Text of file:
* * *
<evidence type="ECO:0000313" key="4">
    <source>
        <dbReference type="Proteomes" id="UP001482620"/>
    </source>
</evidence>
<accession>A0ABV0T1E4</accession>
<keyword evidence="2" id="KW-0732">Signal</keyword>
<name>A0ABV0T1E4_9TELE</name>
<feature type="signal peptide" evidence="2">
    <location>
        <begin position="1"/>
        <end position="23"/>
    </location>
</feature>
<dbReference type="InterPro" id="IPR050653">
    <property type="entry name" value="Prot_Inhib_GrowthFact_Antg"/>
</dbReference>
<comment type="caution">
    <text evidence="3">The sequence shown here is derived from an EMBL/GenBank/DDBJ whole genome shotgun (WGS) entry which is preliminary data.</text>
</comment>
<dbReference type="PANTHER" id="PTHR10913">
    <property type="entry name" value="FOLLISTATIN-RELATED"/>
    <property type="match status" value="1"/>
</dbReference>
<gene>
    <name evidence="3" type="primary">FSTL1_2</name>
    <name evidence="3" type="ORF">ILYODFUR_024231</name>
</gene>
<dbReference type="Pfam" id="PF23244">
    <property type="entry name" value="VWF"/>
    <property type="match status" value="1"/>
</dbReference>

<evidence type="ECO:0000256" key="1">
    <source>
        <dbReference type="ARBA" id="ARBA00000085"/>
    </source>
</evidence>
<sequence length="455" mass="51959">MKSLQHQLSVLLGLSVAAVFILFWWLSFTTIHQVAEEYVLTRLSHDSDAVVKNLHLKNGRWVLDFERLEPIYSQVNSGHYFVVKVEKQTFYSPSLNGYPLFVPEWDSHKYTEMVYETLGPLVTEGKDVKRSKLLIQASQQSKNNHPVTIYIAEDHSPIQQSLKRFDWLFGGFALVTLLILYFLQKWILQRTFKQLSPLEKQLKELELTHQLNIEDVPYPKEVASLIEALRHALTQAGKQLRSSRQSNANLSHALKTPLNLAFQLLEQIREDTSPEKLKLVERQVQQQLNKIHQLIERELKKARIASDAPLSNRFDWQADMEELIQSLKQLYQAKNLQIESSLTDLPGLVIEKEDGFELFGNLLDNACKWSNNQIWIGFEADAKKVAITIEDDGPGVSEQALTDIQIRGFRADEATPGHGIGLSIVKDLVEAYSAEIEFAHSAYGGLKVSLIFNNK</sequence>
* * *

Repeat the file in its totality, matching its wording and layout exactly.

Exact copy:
<evidence type="ECO:0000313" key="4">
    <source>
        <dbReference type="Proteomes" id="UP001482620"/>
    </source>
</evidence>
<accession>A0ABV0T1E4</accession>
<keyword evidence="2" id="KW-0732">Signal</keyword>
<name>A0ABV0T1E4_9TELE</name>
<feature type="signal peptide" evidence="2">
    <location>
        <begin position="1"/>
        <end position="23"/>
    </location>
</feature>
<dbReference type="InterPro" id="IPR050653">
    <property type="entry name" value="Prot_Inhib_GrowthFact_Antg"/>
</dbReference>
<comment type="caution">
    <text evidence="3">The sequence shown here is derived from an EMBL/GenBank/DDBJ whole genome shotgun (WGS) entry which is preliminary data.</text>
</comment>
<dbReference type="PANTHER" id="PTHR10913">
    <property type="entry name" value="FOLLISTATIN-RELATED"/>
    <property type="match status" value="1"/>
</dbReference>
<gene>
    <name evidence="3" type="primary">FSTL1_2</name>
    <name evidence="3" type="ORF">ILYODFUR_024231</name>
</gene>
<dbReference type="Pfam" id="PF23244">
    <property type="entry name" value="VWF"/>
    <property type="match status" value="1"/>
</dbReference>

<evidence type="ECO:0000256" key="1">
    <source>
        <dbReference type="ARBA" id="ARBA00000085"/>
    </source>
</evidence>
<sequence length="455" mass="51959">MKSLQHQLSVLLGLSVAAVFILFWWLSFTTIHQVAEEYVLTRLSHDSDAVVKNLHLKNGRWVLDFERLEPIYSQVNSGHYFVVKVEKQTFYSPSLNGYPLFVPEWDSHKYTEMVYETLGPLVTEGKDVKRSKLLIQASQQSKNNHPVTIYIAEDHSPIQQSLKRFDWLFGGFALVTLLILYFLQKWILQRTFKQLSPLEKQLKELELTHQLNIEDVPYPKEVASLIEALRHALTQAGKQLRSSRQSNANLSHALKTPLNLAFQLLEQIREDTSPEKLKLVERQVQQQLNKIHQLIERELKKARIASDAPLSNRFDWQADMEELIQSLKQLYQAKNLQIESSLTDLPGLVIEKEDGFELFGNLLDNACKWSNNQIWIGFEADAKKVAITIEDDGPGVSEQALTDIQIRGFRADEATPGHGIGLSIVKDLVEAYSAEIEFAHSAYGGLKVSLIFNNK</sequence>